€1.2 million to improve environmental quality of agricultural lands surrounding raised bogs
Updated: Aug 10
Minister Hackett launches the new FarmPEAT EIP project at Clara Bog on Thursday 29th July .
The project is developing a locally-led, innovative, results-based farm scheme for farmers who manage lands that surround some of Ireland’s finest remaining raised bogs.
This is the latest in series of EIP projects funded by the Department of Agriculture, Food and the Marine (DAFM) under Ireland’s Rural Development Programme (RDP) 2014-2020. In total, the Department has committed €64 million to these EIP projects over the lifetime of the RDP. Speaking at the launch, Minister Hackett said:
‘It’s encouraging to see work beginning on these inland bogs. Raised bogs represent one of the most valuable natural ecosystems in Ireland and the appropriate management of adjacent agricultural lands that surround them can play an important role in maintaining and enhancing their long-term conservation value.’
‘The project will work with local farmers to design and trial a programme especially adapted to the local landscape. It will reward farmers for improved management of habitats on peat soils along with other important landscape features such as eskers, field boundaries and watercourses. All of that will I believe combine to deliver enhanced environmental outcomes.’
The Project Manager, Caroline Lalor (pictured below) added: "We are delighted with the interest that local farmers have expressed in the Project. We are offering 42 farmers a contract for the first year and are planning to offer additional places next year."
The new locally-led programme brings together farmers, farm advisers, scientists, and researchers to deliver a targeted landscape level intervention which places the farmer at the heart of the process. The programme will be results-based in that farmers will get paid based on the scores they achieve, with higher scores, indicating higher environmental quality, securing higher payments. It is hoped that this programme will form a basis for future agri-environmental schemes in these areas. As such it presents an opportunity for farmers to be involved in developing policy that could provide long term environmental and economic benefits to their communities into the future.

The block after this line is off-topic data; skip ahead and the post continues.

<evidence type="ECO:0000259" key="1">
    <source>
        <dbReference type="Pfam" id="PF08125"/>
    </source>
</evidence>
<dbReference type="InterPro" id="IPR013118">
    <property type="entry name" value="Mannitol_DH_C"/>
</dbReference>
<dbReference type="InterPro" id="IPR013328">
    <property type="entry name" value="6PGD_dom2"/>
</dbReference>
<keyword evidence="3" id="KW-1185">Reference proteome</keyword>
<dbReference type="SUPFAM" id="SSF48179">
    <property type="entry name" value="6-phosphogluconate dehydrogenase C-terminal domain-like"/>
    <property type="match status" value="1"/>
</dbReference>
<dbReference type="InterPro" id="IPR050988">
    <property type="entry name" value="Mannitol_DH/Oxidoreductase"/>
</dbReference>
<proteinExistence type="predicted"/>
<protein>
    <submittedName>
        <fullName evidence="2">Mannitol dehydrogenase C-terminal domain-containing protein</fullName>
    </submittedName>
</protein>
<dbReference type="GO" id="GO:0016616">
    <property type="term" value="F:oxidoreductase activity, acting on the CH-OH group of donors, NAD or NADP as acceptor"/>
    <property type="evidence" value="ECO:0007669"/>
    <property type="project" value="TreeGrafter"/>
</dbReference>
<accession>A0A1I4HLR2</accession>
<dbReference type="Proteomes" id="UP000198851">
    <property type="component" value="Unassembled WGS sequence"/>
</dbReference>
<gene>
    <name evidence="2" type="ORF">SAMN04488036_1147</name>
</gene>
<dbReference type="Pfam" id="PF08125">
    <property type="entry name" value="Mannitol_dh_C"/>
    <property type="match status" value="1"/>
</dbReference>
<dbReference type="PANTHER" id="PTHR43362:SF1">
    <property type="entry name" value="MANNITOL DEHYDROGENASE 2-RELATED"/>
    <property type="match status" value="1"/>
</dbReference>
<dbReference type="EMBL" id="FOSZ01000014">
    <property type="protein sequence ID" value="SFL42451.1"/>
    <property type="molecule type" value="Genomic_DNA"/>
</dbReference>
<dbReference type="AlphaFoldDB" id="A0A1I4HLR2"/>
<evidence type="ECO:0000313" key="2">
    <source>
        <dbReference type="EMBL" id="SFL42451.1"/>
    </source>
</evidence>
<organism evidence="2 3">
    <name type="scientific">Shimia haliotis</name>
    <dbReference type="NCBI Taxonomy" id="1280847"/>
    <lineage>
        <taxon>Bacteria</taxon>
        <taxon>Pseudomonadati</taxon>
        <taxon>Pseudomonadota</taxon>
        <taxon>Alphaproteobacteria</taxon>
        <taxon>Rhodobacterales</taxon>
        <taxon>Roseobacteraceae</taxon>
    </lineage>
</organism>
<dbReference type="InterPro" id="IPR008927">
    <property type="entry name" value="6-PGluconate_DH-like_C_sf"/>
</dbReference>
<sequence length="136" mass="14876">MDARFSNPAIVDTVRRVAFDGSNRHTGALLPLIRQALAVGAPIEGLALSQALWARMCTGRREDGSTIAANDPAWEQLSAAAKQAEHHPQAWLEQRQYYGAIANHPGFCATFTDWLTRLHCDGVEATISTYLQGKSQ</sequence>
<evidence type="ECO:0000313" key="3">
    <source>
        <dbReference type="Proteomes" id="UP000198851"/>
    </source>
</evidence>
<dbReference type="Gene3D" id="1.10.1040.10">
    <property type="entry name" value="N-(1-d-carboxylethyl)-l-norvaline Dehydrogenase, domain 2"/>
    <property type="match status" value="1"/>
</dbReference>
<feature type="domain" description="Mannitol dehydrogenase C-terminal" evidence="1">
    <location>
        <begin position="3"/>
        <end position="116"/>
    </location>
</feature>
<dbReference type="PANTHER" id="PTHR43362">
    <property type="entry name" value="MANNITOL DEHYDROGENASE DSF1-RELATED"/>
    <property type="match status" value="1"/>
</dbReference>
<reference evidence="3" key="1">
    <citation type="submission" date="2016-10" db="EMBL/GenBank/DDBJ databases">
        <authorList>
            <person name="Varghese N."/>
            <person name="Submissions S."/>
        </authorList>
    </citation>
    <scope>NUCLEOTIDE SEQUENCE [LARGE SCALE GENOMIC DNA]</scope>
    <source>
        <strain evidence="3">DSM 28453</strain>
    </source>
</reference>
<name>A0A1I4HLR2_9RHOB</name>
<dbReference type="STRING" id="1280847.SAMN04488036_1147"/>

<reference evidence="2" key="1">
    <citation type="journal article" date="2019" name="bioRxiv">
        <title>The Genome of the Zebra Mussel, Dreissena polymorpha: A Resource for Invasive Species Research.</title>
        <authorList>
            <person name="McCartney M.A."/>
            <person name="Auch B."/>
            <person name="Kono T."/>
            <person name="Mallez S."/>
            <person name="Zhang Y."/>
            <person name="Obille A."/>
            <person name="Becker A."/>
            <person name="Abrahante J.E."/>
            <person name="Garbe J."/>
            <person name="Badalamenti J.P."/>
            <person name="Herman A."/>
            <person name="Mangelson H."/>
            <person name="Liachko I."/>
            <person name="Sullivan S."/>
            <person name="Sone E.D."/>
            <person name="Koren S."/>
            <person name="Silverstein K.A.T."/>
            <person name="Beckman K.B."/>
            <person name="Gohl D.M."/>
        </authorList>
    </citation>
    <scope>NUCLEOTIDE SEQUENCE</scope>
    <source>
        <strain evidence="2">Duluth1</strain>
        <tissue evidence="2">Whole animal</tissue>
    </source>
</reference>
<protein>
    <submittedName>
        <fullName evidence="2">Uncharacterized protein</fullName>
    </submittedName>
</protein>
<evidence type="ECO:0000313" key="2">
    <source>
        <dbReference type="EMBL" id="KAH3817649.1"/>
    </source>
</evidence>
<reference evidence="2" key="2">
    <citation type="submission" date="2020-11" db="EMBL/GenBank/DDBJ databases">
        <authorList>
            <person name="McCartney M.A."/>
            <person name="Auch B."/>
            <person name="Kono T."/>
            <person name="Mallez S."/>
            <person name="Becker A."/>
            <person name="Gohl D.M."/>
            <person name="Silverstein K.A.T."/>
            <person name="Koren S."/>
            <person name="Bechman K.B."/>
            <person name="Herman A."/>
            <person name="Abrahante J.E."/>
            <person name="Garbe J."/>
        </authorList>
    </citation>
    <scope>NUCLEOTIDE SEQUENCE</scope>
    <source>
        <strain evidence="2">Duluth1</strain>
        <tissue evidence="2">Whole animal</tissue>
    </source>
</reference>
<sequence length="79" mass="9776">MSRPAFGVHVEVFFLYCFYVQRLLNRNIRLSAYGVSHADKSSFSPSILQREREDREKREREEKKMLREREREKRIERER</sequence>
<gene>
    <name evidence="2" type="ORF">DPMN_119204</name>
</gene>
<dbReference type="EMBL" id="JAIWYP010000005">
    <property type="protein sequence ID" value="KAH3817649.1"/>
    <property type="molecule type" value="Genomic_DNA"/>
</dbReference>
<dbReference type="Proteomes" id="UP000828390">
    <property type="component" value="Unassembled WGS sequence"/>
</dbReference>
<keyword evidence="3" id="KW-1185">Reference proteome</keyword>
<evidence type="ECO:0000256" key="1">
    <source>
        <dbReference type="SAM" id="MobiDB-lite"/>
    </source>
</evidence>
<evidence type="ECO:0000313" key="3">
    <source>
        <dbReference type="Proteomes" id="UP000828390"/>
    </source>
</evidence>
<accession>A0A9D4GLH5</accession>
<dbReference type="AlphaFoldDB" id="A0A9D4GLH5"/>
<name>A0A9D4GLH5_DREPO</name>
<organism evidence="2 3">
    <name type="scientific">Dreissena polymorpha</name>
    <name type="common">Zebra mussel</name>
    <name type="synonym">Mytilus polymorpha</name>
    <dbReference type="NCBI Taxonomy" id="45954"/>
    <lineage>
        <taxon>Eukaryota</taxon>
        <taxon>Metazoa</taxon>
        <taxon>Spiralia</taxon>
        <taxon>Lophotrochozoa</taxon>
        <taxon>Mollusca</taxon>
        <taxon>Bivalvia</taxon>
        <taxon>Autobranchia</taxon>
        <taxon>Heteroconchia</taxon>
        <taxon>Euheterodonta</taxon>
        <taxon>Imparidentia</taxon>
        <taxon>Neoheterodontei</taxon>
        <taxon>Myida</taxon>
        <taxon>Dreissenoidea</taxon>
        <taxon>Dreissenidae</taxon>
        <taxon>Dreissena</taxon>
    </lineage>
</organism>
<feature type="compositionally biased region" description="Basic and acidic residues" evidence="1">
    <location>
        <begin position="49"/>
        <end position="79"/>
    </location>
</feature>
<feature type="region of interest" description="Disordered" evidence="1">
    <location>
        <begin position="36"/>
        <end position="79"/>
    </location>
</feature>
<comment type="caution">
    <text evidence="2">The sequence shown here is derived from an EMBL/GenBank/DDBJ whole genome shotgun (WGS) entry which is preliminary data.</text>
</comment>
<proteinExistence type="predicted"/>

Thanking those involved Minister Hackett concluded: ‘As we strive to reach challenging climate change targets, the work planned here will help Ireland transition towards more sustainable use of our peatlands. So, I want to congratulate Caroline Lalor, the project manager of FarmPEAT, on the work done so far in setting up this exciting new project. She has a strong team with her, and I wish them all every success in the future”.
The European Innovation Partnerships Initiative (EIP)/locally led schemes are funded through Ireland’s Rural Development Programme 2014-2020 (RDP). These locally-led schemes promote local solutions to specific issues and involve the establishment of Operational Groups to develop ideas or take existing ideas/research and put them into practice by being working towards the resolution of a practical problem.
The FarmPEAT Project is funded by the Department of Agriculture, Food and the Marine and has a budget of €1.2 million and will run for two years. The programme is being run by the Project Team, which is based in Moate, Co. Westmeath.
The sites are located in the Irish midland counties of Roscommon, Offaly, Kildare and Westmeath. The sites were selected in order to represent the geographic spread of raised bogs in the midlands and also, at some of the sites, to allow for the FarmPEAT Project to support already completed restoration work and research conducted on the high bogs themselves. In addition, it was important when selecting the sites to choose raised bog sites that have a significant proportion of agricultural land surrounding them.
More information on the FarmPEAT project can be found below:
· website: FarmPEAT Project
· email: Info@farmpeat.ie
· phone: 090 6482745
You can listen to Caroline Lalor, Project Manager and Minister Hackett speak about the launch on the weekly podcast of the Irish Farmers Journal: